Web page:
Two UCLan academics have had their research projects nominated for a prestigious Current Archaeology award
Two UCLan professors are celebrating this week, after both of their research projects were nominated for the prestigious Current Archaeology Awards 2023.
Professors Vicki Cummings and Duncan Sayer are colleagues who teach in the School of Natural Sciences; Vicki specialises in Neolithic Archaeology, while Duncan focuses on the early Medieval period. Their nominations for the awards mean that UCLan occupies no less than a quarter of the Research Project of the Year category shortlist – a huge achievement for the university, and of course for Vicki and Duncan.
The awards celebrate the projects and publications that have made the pages of Current Archaeology magazine over the past 12 months. They are voted for entirely by the public – there are no panels of judges – so once voting opens, it’s over to the people to decide on the project you’d like to see win.
Ultimately, Vicki and Duncan’s research will be competing for the final prize; but – as colleagues and friends – the rivalry is very much an affable one, and they’re both rooting for each other.
Vicki’s project – ‘Designed to enchant: the great dolmens of Neolithic northern Europe’ - is the culmination of a decade of research into Neolithic monuments built northwest Europe, in particular those monuments that involve the elevation and display of a substantial stone. Through her research, Vicki showcases how these monuments – or dolmens – were built using experimental and emergent technologies to raise up the huge stones, which, once built, were a source of wonder and fascination for those who saw them. Vicki’s research was published in a book last year, which she co-authored with Professor Colin Richards from the University of Highlands and Islands Archaeology Institute, entitled ‘Monuments in the Making: Raising the Great Dolmens in Early Neolithic Northern Europe’.
Vicki Cummings, Professor of Neolithic Archaeology and UCLan’s Deputy Head (Research) of the School of Natural Sciences, said: “It’s always fantastic to have my work – particularly when it’s research that has occupied many years of my career – nominated for an award. In a world that is so focused on the future, it’s still important to find new relevance and meaning in the past – there’s so much we can learn from what’s gone before.
“That there are two nominations in the School I think says a great deal about the significance of the research that the Archaeology team here at UCLan is working on. I hope that it gives our students a real sense of being at heart of a very exciting time for archaeology at the University. And there’s lots more to come; we’ll be working on a new project in Orkney next year, which I’m looking forward to getting started on.”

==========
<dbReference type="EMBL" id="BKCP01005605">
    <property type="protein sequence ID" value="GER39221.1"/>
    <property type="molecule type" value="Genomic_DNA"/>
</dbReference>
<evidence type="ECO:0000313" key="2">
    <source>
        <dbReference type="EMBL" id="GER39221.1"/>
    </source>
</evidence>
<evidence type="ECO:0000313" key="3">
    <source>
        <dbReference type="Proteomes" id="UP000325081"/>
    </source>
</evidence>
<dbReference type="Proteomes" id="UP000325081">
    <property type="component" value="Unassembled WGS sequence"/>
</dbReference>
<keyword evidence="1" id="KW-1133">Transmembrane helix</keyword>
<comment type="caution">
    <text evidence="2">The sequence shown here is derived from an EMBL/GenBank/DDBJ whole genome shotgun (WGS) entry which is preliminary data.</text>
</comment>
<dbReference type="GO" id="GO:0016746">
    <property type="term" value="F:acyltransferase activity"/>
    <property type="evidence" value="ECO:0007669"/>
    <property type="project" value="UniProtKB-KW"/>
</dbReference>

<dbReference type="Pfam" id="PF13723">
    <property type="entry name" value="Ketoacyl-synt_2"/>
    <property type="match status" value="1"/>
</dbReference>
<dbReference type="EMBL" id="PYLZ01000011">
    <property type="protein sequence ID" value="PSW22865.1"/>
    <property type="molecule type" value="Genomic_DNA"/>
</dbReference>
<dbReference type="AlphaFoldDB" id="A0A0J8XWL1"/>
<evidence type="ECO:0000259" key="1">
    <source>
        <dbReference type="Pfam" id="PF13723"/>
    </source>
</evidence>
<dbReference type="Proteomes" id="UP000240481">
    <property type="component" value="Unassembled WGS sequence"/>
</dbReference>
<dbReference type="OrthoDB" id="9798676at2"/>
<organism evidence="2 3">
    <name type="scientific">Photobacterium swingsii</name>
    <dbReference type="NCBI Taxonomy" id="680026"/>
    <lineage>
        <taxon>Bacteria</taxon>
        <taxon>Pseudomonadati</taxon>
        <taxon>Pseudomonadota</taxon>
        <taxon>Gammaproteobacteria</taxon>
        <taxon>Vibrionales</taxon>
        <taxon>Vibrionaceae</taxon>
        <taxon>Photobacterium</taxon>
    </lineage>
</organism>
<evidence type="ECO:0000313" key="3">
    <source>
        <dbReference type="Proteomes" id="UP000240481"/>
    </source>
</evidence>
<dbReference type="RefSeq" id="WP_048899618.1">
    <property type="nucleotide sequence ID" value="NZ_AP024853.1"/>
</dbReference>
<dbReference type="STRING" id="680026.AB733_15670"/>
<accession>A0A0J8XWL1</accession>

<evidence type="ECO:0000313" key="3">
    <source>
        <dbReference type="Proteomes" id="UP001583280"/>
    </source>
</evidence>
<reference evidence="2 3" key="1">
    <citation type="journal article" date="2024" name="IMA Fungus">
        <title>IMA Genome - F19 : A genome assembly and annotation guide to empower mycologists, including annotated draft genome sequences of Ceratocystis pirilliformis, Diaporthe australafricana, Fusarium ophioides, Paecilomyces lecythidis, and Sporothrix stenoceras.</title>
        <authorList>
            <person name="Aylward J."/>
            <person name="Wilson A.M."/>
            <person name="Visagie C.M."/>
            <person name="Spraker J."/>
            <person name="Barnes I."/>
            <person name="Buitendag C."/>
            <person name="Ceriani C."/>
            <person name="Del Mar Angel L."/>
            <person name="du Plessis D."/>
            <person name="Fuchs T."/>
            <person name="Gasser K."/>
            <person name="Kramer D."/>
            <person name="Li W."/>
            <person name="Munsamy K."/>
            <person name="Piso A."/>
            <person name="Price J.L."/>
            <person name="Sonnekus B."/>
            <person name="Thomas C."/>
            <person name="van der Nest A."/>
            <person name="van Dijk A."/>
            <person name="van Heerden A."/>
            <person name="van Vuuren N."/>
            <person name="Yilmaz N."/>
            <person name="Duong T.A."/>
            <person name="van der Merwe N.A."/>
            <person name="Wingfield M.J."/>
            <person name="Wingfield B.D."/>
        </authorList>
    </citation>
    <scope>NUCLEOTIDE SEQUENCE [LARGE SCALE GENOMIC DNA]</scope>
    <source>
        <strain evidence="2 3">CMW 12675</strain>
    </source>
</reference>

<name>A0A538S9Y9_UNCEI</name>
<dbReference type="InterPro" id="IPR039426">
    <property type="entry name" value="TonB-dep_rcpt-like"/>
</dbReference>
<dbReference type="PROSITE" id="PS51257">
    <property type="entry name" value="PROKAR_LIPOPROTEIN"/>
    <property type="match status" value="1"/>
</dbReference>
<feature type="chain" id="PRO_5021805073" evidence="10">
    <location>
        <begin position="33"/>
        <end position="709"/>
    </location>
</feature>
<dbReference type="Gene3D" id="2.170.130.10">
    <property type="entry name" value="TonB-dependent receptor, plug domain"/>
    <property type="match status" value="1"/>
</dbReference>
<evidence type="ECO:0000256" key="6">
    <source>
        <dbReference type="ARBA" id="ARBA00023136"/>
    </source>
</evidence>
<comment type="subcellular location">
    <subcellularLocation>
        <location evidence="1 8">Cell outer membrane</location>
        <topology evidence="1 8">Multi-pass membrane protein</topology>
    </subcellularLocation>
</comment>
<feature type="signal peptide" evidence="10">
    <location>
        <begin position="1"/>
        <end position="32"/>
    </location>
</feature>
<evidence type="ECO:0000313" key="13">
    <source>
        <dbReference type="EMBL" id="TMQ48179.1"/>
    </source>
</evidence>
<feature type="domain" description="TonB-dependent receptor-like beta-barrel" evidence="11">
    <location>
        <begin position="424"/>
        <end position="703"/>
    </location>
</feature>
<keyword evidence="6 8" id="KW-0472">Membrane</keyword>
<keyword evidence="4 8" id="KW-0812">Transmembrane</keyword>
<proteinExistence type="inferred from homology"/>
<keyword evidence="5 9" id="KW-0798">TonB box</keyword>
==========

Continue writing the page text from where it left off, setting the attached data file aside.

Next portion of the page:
"I hope that it gives our students a real sense of being at heart of a very exciting time for archaeology at the University."— Vicki Cummings, Professor of Neolithic Archaeology at UCLan
Meanwhile, Duncan’s research project – ‘Migration matters: ground-breaking insights into early medieval England' - centres around one of the largest ever studies conducted on the early medieval population, involving the analysis of DNA from more than 460 skeletons across 37 archaeological sites. The findings, published in Nature, challenge our perceptions and understanding of ancient England, after revealing that about 76 per cent of the ancestry in early medieval English populations originated from what is today northern Germany and southern Scandinavia - providing strong evidence for mass migration into the British Isles after the end of Roman occupation, and all the cultural changes that followed.
The findings also allowed Duncan and his team to piece together the stories of individuals and families in a way that has never been done before, showing the ancestry, race, relationships, lives and deaths of the individual people and families adapting to new circumstances across the regions of ancient Britain.
Duncan Sayer, Professor of Archaeology and Director of the UCLan Research Centre for Field Archaeology and Forensic Taphonomy, said: “It’s a great honour to make this shortlist, and to be highlighted amongst some of the very best work going on in archaeology at the moment. The research that myself and my team worked on gave us some incredible – and in some ways, surprisingly modern – insights into ancient England.
"We found that the story of migration really played out in the individual’s DNA that we analysed – we could identify family relationships, the incredible journeys people made, and the integration of different communities, all of which had previously been lost to us. I’m very proud of the project, and of the fact my colleague Vicki’s project is on the shortlist too – it’s a great early Christmas present for us both!”
Voting for the awards opened on 1 December (you can vote here) and will run until 1 February 2023, with the winners announced later that month. We wish our two academics the very best of luck!
"I’m very proud of the project, and of the fact my colleague Vicki’s project is on the shortlist too – it’s a great early Christmas present for us both!"— Duncan Sayer, Professor of Archaeology at UCLan